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Graduate student masters percussion

Classically-trained percussionist, Thulani Mason hopes to teach music, perform in Japan in future

Graduate+student+Thulani+Mason+playing+the+marimba+on+Tuesday+in+Kimbrough+Music+Hall.+He+also+plays+piano%2C+guitar+and+vibraphone.
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Graduate student masters percussion

Graduate student Thulani Mason playing the marimba on Tuesday in Kimbrough Music Hall. He also plays piano, guitar and vibraphone.

Graduate student Thulani Mason playing the marimba on Tuesday in Kimbrough Music Hall. He also plays piano, guitar and vibraphone.

BONNIE JAMES | THE DAILY EVERGREEN

Graduate student Thulani Mason playing the marimba on Tuesday in Kimbrough Music Hall. He also plays piano, guitar and vibraphone.

BONNIE JAMES | THE DAILY EVERGREEN

BONNIE JAMES | THE DAILY EVERGREEN

Graduate student Thulani Mason playing the marimba on Tuesday in Kimbrough Music Hall. He also plays piano, guitar and vibraphone.

BLAINE ROSS, Evergreen reporter

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In a hallway lit the by the glow of fluorescent lights, you can almost always see someone in a cramped room housing a single marimba and other percussion equipment. This space is reserved for dedicated marimbists who put in hours of hard work to become great musicians.

Graduate student Thulani Mason, 22, is one of these individuals.

Earning his undergrad in contemporary music performance at the Santa Fe University of Art and Design in Santa Fe, New Mexico, he moved to Pullman last fall. Mason is in the second semester of his music performance graduate degree with an emphasis in jazz.

He plans to pursue a doctorate in his field of study, followed by a career in teaching and performing.

Mason removed the faded black leather cover from the marimba and took out his mallets to play. He pounded away at the wooden shafts that give the marimba its earthy sound and played a beautiful and rhythmic percussion solo. When he finished performing, he set down his mallets and humbly explained that the composition did not have a name, he was just messing around.

Mason comes from a broad musical background. He said his parents played a large role in forming his musicianship. He was homeschooled until the eighth grade during which time his parents decided to begin teaching him and his brothers music.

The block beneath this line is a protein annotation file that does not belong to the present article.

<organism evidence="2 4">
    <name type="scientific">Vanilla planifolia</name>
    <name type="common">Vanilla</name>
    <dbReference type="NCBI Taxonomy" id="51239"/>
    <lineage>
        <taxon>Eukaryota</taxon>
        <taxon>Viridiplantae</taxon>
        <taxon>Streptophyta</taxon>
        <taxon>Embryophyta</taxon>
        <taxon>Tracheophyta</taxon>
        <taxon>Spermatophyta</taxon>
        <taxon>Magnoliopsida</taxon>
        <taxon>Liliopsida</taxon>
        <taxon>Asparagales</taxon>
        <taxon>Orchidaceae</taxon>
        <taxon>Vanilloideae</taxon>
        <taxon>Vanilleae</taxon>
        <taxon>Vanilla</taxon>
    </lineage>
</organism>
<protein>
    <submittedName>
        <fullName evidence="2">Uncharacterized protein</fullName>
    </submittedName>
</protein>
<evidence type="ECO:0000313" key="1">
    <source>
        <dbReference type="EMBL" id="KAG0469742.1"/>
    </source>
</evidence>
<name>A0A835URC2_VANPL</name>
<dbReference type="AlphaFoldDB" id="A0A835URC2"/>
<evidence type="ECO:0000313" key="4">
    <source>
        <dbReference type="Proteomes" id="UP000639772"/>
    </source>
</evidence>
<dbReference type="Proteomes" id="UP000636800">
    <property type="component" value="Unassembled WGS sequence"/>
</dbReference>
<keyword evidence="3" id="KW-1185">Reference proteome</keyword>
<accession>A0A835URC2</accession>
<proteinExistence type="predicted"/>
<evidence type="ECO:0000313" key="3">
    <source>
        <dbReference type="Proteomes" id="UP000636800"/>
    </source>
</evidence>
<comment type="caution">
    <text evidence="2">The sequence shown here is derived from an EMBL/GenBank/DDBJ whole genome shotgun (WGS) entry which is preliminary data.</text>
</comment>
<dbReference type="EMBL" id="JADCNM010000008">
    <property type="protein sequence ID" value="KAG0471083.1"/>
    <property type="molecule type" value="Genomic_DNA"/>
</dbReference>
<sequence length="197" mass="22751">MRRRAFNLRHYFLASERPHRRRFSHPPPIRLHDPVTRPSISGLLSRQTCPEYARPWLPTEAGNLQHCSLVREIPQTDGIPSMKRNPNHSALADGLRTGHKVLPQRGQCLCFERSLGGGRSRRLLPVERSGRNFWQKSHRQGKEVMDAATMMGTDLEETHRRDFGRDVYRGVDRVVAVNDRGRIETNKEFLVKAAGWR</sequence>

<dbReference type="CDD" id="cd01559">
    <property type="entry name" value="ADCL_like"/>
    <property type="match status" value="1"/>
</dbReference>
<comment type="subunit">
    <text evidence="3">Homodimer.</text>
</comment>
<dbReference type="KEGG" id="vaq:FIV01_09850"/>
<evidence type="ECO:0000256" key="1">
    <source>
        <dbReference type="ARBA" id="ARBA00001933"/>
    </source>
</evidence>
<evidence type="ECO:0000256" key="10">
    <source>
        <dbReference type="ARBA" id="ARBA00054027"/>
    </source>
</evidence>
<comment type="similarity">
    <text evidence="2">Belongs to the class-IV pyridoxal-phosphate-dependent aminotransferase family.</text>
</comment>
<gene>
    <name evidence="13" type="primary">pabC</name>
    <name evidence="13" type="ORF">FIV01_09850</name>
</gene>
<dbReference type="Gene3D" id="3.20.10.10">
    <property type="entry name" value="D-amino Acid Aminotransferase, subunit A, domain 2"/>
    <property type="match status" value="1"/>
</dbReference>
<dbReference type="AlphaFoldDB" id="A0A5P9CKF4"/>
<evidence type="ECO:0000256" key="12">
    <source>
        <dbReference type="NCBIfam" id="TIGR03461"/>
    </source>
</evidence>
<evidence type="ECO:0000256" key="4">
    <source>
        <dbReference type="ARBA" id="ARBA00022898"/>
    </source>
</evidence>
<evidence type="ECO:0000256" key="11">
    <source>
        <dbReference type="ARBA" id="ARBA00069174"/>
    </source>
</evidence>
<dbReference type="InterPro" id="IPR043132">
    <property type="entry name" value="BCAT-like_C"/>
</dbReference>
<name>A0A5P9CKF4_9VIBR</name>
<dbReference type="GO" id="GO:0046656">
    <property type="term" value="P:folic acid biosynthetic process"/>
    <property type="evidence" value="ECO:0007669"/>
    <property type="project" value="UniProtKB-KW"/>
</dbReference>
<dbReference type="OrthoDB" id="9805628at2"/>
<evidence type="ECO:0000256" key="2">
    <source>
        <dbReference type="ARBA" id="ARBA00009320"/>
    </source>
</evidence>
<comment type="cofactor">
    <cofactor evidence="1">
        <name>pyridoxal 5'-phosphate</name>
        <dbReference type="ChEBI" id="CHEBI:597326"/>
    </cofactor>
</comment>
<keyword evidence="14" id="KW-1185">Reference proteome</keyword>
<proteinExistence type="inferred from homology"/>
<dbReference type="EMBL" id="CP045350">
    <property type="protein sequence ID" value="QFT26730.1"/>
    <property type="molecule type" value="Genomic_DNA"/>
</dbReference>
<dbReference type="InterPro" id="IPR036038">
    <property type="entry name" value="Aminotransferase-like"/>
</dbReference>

“My first instrument was the congas,” he said, “and that’s what I played in church at the age of 7, so I was all about rhythm.”

At home, Mason and his brothers learned to read and write music, play guitar, piano and recorder from their mother.

“We started out with that,” Mason said, “and I kept up with guitar, which became my second instrument.”

Classically trained in advanced percussion, Mason was inducted into the Chicago City Orchestra in eighth grade. He said that during this time, he was exposed to a wide range of musical genres.

“When I would come from Saturday rehearsals, on the radio they’d play some jazz songs,” he said. “At the time, I didn’t really know or remember, but I was definitely into jazz and didn’t even know it at the time.”

At WSU, Mason plays in three different groups: WSU Big Band I, the percussion ensemble led by Dave Jarvis, and a trio jazz combo with Dave Snider playing bass and Hunter Thompson on the drum set.

Not only is he an impressive mallet and marimba player, but Mason also plays jazz vibraphone and is a self-taught pianist, singer/songwriter and rapper.

Mason said he doesn’t have much time to rest and relax as a graduate student. Besides his academic obligations such as homework, performing and working as a teacher’s assistant for associate professor Horace Young, he works as a stagehand for the School of Music.

Outside of the realm of music, Mason said he likes to watch anime and is teaching himself Japanese with hopes of performing in Japan in the future.

“It’s really cool and really addicting,” he said, “because the style of the animation and the plot gives off this really mature vibe even though people call them cartoons.”

Mason said compared to his last university, WSU is very different when it comes to approaching the musical arts. He said the university’s research focus provided an interesting challenge.

“At my other school, it was very performance-heavy and I had a lot of liberties with it being a liberal arts school,” he said. “It’s totally different coming here where it’s [centered on] research and scholarship … but I like researching and doing that kind of stuff.”

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